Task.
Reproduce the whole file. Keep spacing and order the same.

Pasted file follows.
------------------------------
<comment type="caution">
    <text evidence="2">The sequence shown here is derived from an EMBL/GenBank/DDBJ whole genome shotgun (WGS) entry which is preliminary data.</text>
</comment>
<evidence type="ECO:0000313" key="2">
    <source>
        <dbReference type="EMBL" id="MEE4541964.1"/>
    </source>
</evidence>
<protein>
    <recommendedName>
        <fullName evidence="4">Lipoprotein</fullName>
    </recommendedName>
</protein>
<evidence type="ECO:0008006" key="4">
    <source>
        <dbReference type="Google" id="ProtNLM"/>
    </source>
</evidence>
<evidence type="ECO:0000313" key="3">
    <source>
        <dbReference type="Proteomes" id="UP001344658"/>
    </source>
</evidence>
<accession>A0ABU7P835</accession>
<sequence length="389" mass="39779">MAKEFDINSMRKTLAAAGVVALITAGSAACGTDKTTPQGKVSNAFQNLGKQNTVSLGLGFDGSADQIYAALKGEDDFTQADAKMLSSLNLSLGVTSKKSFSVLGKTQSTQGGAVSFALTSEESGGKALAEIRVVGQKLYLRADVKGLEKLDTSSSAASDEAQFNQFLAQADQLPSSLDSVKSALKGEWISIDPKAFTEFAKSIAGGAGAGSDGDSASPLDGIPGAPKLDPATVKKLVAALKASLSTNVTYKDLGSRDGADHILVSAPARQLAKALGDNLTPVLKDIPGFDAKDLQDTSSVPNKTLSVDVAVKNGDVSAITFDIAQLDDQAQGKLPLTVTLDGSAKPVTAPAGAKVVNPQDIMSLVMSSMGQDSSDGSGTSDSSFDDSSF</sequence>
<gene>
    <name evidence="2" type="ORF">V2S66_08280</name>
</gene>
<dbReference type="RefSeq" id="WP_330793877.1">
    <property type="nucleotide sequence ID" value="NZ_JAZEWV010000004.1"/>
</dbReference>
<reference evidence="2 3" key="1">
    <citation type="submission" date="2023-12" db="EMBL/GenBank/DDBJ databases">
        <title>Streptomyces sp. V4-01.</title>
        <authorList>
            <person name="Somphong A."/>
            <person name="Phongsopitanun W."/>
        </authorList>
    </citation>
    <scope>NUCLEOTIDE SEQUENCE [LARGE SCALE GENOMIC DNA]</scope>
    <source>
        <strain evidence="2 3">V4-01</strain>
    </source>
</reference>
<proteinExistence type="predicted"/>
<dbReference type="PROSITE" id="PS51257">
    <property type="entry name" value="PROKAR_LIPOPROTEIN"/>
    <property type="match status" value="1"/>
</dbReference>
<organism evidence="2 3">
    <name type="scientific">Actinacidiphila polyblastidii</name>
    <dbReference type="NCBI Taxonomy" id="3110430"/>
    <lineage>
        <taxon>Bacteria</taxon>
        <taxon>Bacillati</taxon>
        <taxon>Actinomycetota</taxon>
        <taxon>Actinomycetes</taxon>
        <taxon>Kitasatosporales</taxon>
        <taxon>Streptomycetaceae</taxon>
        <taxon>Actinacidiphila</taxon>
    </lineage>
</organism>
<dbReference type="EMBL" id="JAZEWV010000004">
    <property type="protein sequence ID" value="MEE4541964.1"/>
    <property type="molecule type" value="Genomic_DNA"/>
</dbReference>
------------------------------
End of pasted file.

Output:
<comment type="caution">
    <text evidence="2">The sequence shown here is derived from an EMBL/GenBank/DDBJ whole genome shotgun (WGS) entry which is preliminary data.</text>
</comment>
<evidence type="ECO:0000313" key="2">
    <source>
        <dbReference type="EMBL" id="MEE4541964.1"/>
    </source>
</evidence>
<protein>
    <recommendedName>
        <fullName evidence="4">Lipoprotein</fullName>
    </recommendedName>
</protein>
<evidence type="ECO:0008006" key="4">
    <source>
        <dbReference type="Google" id="ProtNLM"/>
    </source>
</evidence>
<evidence type="ECO:0000313" key="3">
    <source>
        <dbReference type="Proteomes" id="UP001344658"/>
    </source>
</evidence>
<accession>A0ABU7P835</accession>
<sequence length="389" mass="39779">MAKEFDINSMRKTLAAAGVVALITAGSAACGTDKTTPQGKVSNAFQNLGKQNTVSLGLGFDGSADQIYAALKGEDDFTQADAKMLSSLNLSLGVTSKKSFSVLGKTQSTQGGAVSFALTSEESGGKALAEIRVVGQKLYLRADVKGLEKLDTSSSAASDEAQFNQFLAQADQLPSSLDSVKSALKGEWISIDPKAFTEFAKSIAGGAGAGSDGDSASPLDGIPGAPKLDPATVKKLVAALKASLSTNVTYKDLGSRDGADHILVSAPARQLAKALGDNLTPVLKDIPGFDAKDLQDTSSVPNKTLSVDVAVKNGDVSAITFDIAQLDDQAQGKLPLTVTLDGSAKPVTAPAGAKVVNPQDIMSLVMSSMGQDSSDGSGTSDSSFDDSSF</sequence>
<gene>
    <name evidence="2" type="ORF">V2S66_08280</name>
</gene>
<dbReference type="RefSeq" id="WP_330793877.1">
    <property type="nucleotide sequence ID" value="NZ_JAZEWV010000004.1"/>
</dbReference>
<reference evidence="2 3" key="1">
    <citation type="submission" date="2023-12" db="EMBL/GenBank/DDBJ databases">
        <title>Streptomyces sp. V4-01.</title>
        <authorList>
            <person name="Somphong A."/>
            <person name="Phongsopitanun W."/>
        </authorList>
    </citation>
    <scope>NUCLEOTIDE SEQUENCE [LARGE SCALE GENOMIC DNA]</scope>
    <source>
        <strain evidence="2 3">V4-01</strain>
    </source>
</reference>
<proteinExistence type="predicted"/>
<dbReference type="PROSITE" id="PS51257">
    <property type="entry name" value="PROKAR_LIPOPROTEIN"/>
    <property type="match status" value="1"/>
</dbReference>
<organism evidence="2 3">
    <name type="scientific">Actinacidiphila polyblastidii</name>
    <dbReference type="NCBI Taxonomy" id="3110430"/>
    <lineage>
        <taxon>Bacteria</taxon>
        <taxon>Bacillati</taxon>
        <taxon>Actinomycetota</taxon>
        <taxon>Actinomycetes</taxon>
        <taxon>Kitasatosporales</taxon>
        <taxon>Streptomycetaceae</taxon>
        <taxon>Actinacidiphila</taxon>
    </lineage>
</organism>
<dbReference type="EMBL" id="JAZEWV010000004">
    <property type="protein sequence ID" value="MEE4541964.1"/>
    <property type="molecule type" value="Genomic_DNA"/>
</dbReference>